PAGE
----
SNAGS: PART II

Some years ago, an arborist made a snag from one of our yard trees. Less than a decade has passed, but it is beginning to soften up, attracting he interest of some cavity-nesting birds. The nuthatch in this video spent several long days working on a couple of nest cavities, only to be run off by a northern flicker. After it made some test holes, the flicker decided it wasn’t the perfect place. Meanwhile, it is a favorite perch for the dawn chorus.

Equally interesting in the saga of this big snag, is the cascade of changes initiated by the sudden absence of a large tree. Resources – light is one of the most important – are limited in ecosystems. A large tree taking up air space and light has a big effect on surrounding vegetation. When it is gone, suddenly other trees and plants shift into high gear to take maximum advantage of the newly abundant resource. Birds and other wildlife are quick to make use of the changed environment too.

The tree-that-became-a-snag in our yard was suppressing nearby trees, and since it died, its neighbors have sprouted new growth from dormant buds on their trunks and branches (called epicormic branching). The thick new growth is fine for nest platforms and cover; Steller’s jays (Cyanocitta stelleri) are taking advantage. We watched a pair put together a nest in this limb thick with new growth (see video here). When trees snap off and lose branches naturally, the same thing occurs. This is why disturbances like wind and freeze damage create great habitat.

Thickened new growth makes better nest platforms

The tree pictured below was so close to its neighbor, that shaded lower branches died off. But new ones were able to re-sprout when exposed to sun. The tree has thick branching from dormant buds on the limbs, and epicormic buds on the trunk that exist for just this moment of newly available light.

Light gaps are important for regeneration in dense forests, and for diversity of species. This is where seedling trees, shrubs, annuals, and perennials get a start. Their blooms provide nectar for pollinators and food for animals.

A few Thoughts About Snags Part I

Biological richness of snags and logs

During some restoration work here, we had three largish Douglas firs limbed and topped for wildlife snags. We didn’t kill them, because the thinking at the time was that live damaged trees remain standing longer to provide wildlife habitat. Ten years on, these guys do, in fact, still have a lot of life left in them. One study1 found that 23% of non-fatally topped Douglas fir (Pseudotsuga menziesii) were still alive 16-18 years later. Raptors can use them for perching, and the thick growth stimulated by cutting the leader makes a wide nesting area. The height and breadth of a tree provides the structural diversity of vertical space and occasionally cavities, but see below.

Dead trees equal higher biological diversity

I would argue that dead trees might be more useful than live snags. Once dead, biological resources in a live tree’s wood, sequestered during its lifetime, become available to microbes, fungi and arthropods. That is a gateway to creating living space for cavity nesting birds, mammals, bees, and other wildlife.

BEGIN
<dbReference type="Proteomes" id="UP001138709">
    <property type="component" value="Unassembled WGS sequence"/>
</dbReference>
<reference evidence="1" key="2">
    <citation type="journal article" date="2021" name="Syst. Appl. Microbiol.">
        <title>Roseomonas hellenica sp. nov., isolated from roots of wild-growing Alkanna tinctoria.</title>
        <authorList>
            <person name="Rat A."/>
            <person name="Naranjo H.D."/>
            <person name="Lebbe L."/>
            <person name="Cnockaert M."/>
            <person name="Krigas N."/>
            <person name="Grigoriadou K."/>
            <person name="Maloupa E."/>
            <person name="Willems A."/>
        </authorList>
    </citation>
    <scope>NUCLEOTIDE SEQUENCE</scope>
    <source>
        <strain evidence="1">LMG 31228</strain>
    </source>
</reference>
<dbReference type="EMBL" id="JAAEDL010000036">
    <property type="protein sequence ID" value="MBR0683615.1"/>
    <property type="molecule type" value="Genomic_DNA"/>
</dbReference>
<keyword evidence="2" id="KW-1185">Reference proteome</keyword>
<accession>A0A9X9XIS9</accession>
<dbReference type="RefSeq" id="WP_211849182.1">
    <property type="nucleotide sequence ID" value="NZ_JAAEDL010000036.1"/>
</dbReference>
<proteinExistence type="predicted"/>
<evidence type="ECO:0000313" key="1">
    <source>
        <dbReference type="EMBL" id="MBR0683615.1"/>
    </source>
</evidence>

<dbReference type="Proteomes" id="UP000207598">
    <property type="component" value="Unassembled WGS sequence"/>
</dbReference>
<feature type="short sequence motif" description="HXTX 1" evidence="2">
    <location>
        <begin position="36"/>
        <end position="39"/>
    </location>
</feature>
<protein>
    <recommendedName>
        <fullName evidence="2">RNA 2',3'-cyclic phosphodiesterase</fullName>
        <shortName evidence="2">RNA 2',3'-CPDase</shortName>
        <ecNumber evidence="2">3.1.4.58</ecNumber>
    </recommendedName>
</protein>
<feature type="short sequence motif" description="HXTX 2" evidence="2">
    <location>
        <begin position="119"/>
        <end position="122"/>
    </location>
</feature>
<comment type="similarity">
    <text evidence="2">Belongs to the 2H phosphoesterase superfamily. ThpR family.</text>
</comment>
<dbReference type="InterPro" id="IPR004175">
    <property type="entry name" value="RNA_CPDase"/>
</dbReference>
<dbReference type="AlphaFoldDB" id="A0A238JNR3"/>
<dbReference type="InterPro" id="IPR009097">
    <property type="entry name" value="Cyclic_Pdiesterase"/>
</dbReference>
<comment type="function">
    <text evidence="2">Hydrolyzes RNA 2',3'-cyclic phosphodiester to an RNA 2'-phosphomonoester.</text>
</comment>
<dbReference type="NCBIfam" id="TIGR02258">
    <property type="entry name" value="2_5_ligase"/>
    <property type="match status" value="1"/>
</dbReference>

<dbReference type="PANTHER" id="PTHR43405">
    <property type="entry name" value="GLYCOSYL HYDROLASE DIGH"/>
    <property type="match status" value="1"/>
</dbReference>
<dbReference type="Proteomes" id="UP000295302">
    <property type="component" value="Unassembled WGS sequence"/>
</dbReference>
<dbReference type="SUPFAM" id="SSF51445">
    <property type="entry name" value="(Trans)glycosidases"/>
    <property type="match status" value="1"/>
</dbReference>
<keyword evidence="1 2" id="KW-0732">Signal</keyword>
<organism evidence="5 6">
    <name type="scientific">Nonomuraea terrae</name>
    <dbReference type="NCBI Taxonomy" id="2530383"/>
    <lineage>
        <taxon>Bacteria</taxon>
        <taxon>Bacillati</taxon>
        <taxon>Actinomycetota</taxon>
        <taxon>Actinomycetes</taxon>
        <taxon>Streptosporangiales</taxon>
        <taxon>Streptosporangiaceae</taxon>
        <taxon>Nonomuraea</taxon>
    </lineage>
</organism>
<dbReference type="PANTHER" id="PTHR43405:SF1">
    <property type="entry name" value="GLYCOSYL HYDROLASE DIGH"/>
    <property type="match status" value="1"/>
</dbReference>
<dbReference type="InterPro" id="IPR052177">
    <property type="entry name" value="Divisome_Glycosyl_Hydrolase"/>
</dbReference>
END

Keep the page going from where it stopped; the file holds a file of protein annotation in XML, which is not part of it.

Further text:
At first, even a dead tree is still hard and intact. Woodpeckers have to wait awhile before they can really tuck in and excavate nest cavities. Also their prey may not be able to get past a live tree’s defenses, which are many.

Recent heat waves and droughts have hastened death for some trees.

After defensive chemicals leach from the dead tree, wood-rotting fungi (ubiquitous in Pacific Northwest forests) move in to soften up the wood and begin the recycling process. One of these pioneers is a mushroom called veiled polypore (Cryptoporus volvatus). Fruiting bodies (mushrooms) appeared on the snag above, soon after it died, indicating that the mycelium had already invaded the sap wood.

This fungus is called a veiled polypore because it forms a pouch or envelope over the pore layer where spores are produced. The Latin name is more descriptive: hidden pores, covered by a sac-like membrane. At first look, one might mistake it for a puffball type mushroom (I did).

Bark beetles and many other insects take up residence inside the moist and nutritious interior. They may be eating or parasitizing each other, or just taking advantage of the warm, moist, and protected space and available mushroom food. Beetles carry spores into the bark when they bore into the sap wood of this or other dead and dying trees. Billions more spores are shed and dispersed via air currents.

This fungus colonizes recently dead or almost dead trees, causing sap rot that softens the wood under the bark. That’s the beginning of an explosion of diversity and nutrient recycling: microorganisms, invertebrates, birds, mammals, and others use the resources built by the tree over its lifetime. Some, like molluscs, newts, frogs, and reptiles, take advantage of the spongy, water-retentive rotting wood and physical shade during the dry season. Others forage for insects, eat algae, or feast on abundant carbon in the wood itself. A large log on the ground even attracts nitrogen, an essential plant nutrient in short supply in the soil.

When the wood is soft enough, primary cavity nesters2 begin to chip off bark and make holes. Secondary cavity nesters follow: squirrels, owls, and others that don’t excavate but need the holes for nesting and protection. Cavities are in short supply in modern landscapes and birdhouses do not replace the complexity and richness of large dead trees.

Whether as a standing snag or a log on the ground, dead and partially dead trees provide long lasting ecosystem benefits. Snags and large downed logs rule, obviously! Let’s keep more of them (looking at you Oregon Dept of Forestry).

Up Next: Part II – Structural Diversity

Notes

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